in the opening 2002 World Cup qualifier and an emotional Kev was left to resign in the changing rooms at
Wembley.


Video Clip:

KK's impressive first game in charge against the Poles.



The 2000's

Up next... a new century, and a new hope, in the form of a lady-loving Swede...


2001 Sven Goran Eriksson, England 3:0 Spain - Villa Park (International Friendly)

After Keegan's resignation, Howard Wilkinson briefly lifted spirits again with his unique brand of champagne
caretakership (a nil-nil draw in Finland). At this the FA made the most dramatic recruitment of their 138 year
history. A foreigner by Jove! The sky didn't fall in but there was a hostile reaction from much of the English
tabloid press. The most xenophobic of which was this from the Daily Mail's Chief Sportswriter, Jeff Powell;


"So, the mother country of football, birthplace of the greatest game, has finally gone from the cradle to
the shame. We've sold our birthright down the fjord to a nation of seven million skiers and hammer throwers
who spend half their lives in darkness."


However, large sections of the media had detected a more sanguine response from fans. With no game for many
weeks after his appointment Eriksson undertook a whistle-stop tour of the Premier League grounds which was met
with a very positive reaction. His first game in charge was a friendly against Spain at Villa Park.
Wembley had been closed in 2000 as it awaited a complete rebuild (at the time due in 2003!). Eriksson used his
status as an outsider to make some unusual choices in his squad - Gavin McCann, Ugo Ehiogu, Chris Powell and
Michael Ball were awarded their first caps during the match.


The match itself was something of a triumph for the Swede. A 3-0 win was comfortably acquired against an
aimless Spanish XI. Barmby set the ball rolling in the 38th minute, coolly despatching a clever pass from Owen
past Casillas. Heskey grabbed a second after 53 minutes and Ehiogu finished the scoring with 20 left on the clock.
A more than satisfactory first evening for the Swede, whose next task would be to restore competence to England's
ailing World Cup campaign.


After 5 years in charge Eriksson's tenure ended with his third successive quarter final defeat at a major
tournament. After providing us with some great moments and possibly three years of improvement, the country had
grown tired of the avaricious Scandinavian. His replacement would be English and Jeff Powell, at least,
would be happy. Though it must be remembered that Powell, unlike the Swedish, spends all his existence in the dark.



2006 Steve McClaren, England 4:0 Greece - Old Trafford (International Friendly)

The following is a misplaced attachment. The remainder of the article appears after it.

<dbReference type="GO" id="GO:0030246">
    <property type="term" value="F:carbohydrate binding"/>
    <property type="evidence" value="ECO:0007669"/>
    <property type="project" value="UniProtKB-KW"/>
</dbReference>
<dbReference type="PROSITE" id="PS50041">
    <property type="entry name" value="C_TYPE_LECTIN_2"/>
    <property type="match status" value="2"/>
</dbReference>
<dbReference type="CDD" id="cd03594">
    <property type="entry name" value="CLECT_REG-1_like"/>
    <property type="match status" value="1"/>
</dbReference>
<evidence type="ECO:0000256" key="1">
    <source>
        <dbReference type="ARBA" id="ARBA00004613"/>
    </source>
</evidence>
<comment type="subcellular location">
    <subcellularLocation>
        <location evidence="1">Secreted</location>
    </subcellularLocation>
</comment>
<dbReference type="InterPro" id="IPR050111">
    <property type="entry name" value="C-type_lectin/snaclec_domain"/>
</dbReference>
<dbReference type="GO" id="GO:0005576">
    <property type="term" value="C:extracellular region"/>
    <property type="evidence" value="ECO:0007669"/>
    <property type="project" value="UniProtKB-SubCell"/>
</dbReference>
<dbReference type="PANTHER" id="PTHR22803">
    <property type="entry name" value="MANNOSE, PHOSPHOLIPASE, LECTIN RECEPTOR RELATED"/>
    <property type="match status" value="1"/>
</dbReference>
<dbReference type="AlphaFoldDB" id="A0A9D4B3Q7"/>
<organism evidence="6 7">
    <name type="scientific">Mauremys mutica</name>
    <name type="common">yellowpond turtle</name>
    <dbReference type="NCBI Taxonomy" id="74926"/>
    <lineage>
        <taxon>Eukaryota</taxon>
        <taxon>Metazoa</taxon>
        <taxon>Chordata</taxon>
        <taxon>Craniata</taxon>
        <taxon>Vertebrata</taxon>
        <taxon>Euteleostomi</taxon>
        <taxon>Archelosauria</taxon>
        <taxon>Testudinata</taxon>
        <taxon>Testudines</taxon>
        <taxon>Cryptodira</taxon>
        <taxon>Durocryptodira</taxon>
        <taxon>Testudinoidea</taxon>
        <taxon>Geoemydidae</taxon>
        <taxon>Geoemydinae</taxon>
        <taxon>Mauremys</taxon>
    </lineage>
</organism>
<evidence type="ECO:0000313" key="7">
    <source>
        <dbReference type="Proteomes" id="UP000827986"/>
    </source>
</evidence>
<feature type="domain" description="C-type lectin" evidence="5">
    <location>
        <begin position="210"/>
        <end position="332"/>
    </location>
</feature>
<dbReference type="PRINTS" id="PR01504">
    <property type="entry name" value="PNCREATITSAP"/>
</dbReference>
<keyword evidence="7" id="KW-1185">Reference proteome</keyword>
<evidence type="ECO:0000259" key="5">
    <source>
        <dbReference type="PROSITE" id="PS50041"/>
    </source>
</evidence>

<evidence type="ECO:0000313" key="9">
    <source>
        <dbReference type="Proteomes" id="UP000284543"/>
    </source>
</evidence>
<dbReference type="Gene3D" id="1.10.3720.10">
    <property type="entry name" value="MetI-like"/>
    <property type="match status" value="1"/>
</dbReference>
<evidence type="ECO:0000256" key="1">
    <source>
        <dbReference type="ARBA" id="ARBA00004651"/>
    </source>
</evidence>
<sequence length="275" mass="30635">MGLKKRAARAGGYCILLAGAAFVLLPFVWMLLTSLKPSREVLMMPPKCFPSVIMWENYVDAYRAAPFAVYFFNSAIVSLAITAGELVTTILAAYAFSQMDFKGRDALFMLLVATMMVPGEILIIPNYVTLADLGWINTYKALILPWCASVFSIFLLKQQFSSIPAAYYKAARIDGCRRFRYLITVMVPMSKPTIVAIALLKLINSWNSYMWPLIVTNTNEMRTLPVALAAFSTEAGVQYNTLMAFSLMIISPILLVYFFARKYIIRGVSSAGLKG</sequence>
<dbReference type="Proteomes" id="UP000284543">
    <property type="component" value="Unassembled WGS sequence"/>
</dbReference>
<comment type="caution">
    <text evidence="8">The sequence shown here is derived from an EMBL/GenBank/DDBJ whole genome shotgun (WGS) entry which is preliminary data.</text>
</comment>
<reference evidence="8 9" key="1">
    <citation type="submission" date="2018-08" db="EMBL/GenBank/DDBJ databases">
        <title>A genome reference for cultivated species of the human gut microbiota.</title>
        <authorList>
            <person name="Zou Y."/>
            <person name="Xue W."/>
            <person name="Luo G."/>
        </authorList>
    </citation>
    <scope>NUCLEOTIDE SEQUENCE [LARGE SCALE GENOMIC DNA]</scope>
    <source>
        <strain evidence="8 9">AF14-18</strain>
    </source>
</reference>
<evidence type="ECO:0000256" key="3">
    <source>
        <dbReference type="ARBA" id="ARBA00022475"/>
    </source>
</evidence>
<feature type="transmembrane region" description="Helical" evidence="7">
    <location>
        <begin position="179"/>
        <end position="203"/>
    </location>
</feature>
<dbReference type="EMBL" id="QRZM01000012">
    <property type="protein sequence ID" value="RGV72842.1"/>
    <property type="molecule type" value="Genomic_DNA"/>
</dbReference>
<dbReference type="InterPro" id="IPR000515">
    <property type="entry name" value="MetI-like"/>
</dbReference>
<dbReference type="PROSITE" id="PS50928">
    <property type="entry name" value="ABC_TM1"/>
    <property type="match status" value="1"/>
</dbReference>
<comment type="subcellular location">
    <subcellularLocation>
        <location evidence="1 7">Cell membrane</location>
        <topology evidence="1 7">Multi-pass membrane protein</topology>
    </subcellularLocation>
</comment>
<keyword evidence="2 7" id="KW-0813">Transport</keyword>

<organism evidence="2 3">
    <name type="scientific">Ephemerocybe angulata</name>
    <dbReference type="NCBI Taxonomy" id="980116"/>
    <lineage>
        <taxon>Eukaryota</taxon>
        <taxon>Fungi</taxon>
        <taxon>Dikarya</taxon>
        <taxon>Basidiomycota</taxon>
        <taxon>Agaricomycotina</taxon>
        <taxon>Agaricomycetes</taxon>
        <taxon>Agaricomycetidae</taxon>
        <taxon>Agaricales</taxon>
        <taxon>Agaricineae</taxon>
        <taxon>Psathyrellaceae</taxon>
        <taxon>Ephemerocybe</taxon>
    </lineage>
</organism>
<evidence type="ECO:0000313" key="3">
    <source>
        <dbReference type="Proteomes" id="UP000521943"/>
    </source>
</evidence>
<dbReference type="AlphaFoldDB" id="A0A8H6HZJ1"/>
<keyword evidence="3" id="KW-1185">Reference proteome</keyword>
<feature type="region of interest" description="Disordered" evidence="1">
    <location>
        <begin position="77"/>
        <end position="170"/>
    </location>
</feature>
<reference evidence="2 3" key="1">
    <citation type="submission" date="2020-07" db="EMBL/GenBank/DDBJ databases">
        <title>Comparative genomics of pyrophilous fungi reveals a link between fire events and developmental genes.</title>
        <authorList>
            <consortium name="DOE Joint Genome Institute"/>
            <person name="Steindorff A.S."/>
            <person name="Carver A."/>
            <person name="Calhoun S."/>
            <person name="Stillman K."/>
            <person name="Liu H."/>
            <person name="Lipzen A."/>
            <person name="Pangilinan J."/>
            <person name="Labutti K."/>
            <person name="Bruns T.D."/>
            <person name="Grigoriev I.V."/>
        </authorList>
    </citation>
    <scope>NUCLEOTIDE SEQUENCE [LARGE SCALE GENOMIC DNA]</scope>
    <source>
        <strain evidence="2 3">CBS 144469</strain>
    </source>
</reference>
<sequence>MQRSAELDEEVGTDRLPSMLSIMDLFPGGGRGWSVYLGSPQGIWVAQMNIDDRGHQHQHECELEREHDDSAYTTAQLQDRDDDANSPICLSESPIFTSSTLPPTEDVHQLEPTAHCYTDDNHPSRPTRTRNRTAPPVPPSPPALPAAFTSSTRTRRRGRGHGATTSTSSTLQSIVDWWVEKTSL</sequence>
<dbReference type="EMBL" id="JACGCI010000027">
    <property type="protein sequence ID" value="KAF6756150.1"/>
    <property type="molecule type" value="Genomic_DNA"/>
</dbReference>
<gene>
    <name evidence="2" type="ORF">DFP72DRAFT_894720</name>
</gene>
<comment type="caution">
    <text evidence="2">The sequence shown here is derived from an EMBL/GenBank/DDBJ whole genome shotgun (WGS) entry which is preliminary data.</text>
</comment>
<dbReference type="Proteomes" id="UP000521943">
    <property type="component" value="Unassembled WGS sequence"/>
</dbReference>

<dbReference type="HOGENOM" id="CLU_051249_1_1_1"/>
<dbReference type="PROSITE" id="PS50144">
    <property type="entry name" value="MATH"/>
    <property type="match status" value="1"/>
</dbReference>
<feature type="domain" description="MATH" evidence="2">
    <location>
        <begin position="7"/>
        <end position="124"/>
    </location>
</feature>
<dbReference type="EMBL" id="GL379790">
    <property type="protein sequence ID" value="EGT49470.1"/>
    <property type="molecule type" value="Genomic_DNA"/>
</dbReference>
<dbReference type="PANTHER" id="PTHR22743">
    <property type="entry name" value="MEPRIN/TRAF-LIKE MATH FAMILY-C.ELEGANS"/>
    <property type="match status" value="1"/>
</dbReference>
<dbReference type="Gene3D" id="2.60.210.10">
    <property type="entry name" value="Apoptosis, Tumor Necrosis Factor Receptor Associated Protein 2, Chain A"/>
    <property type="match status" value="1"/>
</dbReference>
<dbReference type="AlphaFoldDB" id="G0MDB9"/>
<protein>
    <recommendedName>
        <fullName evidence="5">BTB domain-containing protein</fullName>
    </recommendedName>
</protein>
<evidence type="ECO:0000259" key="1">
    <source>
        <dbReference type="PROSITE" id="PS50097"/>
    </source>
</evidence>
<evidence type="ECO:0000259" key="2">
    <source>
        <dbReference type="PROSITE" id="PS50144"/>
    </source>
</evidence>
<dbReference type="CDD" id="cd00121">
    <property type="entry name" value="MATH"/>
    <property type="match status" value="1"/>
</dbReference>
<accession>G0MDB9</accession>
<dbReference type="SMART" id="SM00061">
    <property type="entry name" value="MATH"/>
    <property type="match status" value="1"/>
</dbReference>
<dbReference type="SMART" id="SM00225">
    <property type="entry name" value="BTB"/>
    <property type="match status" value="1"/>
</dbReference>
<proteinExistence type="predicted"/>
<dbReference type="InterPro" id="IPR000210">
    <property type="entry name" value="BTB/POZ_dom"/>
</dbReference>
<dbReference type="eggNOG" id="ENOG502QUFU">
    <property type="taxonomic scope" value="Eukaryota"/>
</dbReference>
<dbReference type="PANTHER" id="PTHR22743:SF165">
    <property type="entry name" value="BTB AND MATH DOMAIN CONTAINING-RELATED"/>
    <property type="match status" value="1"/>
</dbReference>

Eriksson's number two, Steve McClaren, was given the job of getting England to the 2008 European Championships
in Austria and Switzerland after a bungled, overlong selection process. His first game in charge was not
dissimilar to his former boss' opener. McClaren did not undertake the level of experimentation that Eriksson
had done in 2001. However, one notable name was missing from his squad and the consequences were to dog him
for the rest of his time in charge. Captain Beckham had become Private Beckham shortly after the penalty
shootout defeat against Portugal. McClaren then made the brave move to dispense with him altogether for the
Greece match, and by extension the qualification campaign as well. The match itself was a procession. The
Greeks, despite their status as European Champions, were woeful and first half goals from Terry, Lampard and
Crouch (2) reduced the match to exhibition status. This was really about as good as it got for McClaren.
Though his team opened the qualification process with two victories we don't need to repeat what eventually
happened. So we won't. One moderately interesting thing to note was the crowd. Less than 46,000 turned up
for the game, 25,000 less than for the friendly against the equally gormless Jamaicans prior to the World Cup.
The intelligence of crowds is an increasingly influential facet of psychology development...



Video Clip:

This clip is Crouch's vaguely comical second goal.



2008 Fabio Capello, England 2:1 Switzerland - Wembley (International Friendly)

Seven years on and here we are again. Another calamitous English manager has resigned. Another urbane foreigner
has taken his place. This time we got one who doesn't just sound Italian, he is Italian. Don Fabio had accepted
the FA's persuasion and their millions. To be fair to Capello he had publically expressed his desire to take the
post on the night of England's crushing debacle against Croatia. A defeat that ensured a summer off for the
tinpot generation. This time the appointment caused less protestation. Remarkably, sadly, the stature of
English managers had slipped even further in the years since the appointment of Eriksson. Against the reputation
of Redknapp, Allardyce and Curbishley was that of a man with an unparalleled record of achievement in collecting
Italian and Spanish league titles. It was no contest. Unlike his opening game against Euro 2008 co-hosts,
Switzerland. After an impoverished opening 35 minutes Jermaine Jenas scored the first goal of the new era
before half time. Switzerland equalised early in the 2nd half but Shaun Wright-Phillips bundled over a low
Gerrard cross to emboss victory on a performance that improved gradually as the match wore on. A nation now
hopes that a man with such a formidable CV will lead England onto significantly more important victories than
this one. But it does only hope. It's had a bellyful of expectation.





Video Clip:

Match highlights.

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writinguy
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PostSubject: Re: England Managers 1st Games in Charge    2012-01-16, 21:56

It is sort of funny that the man who had the worst first game ended up being the one who won the big prize.
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England Managers 1st Games in Charge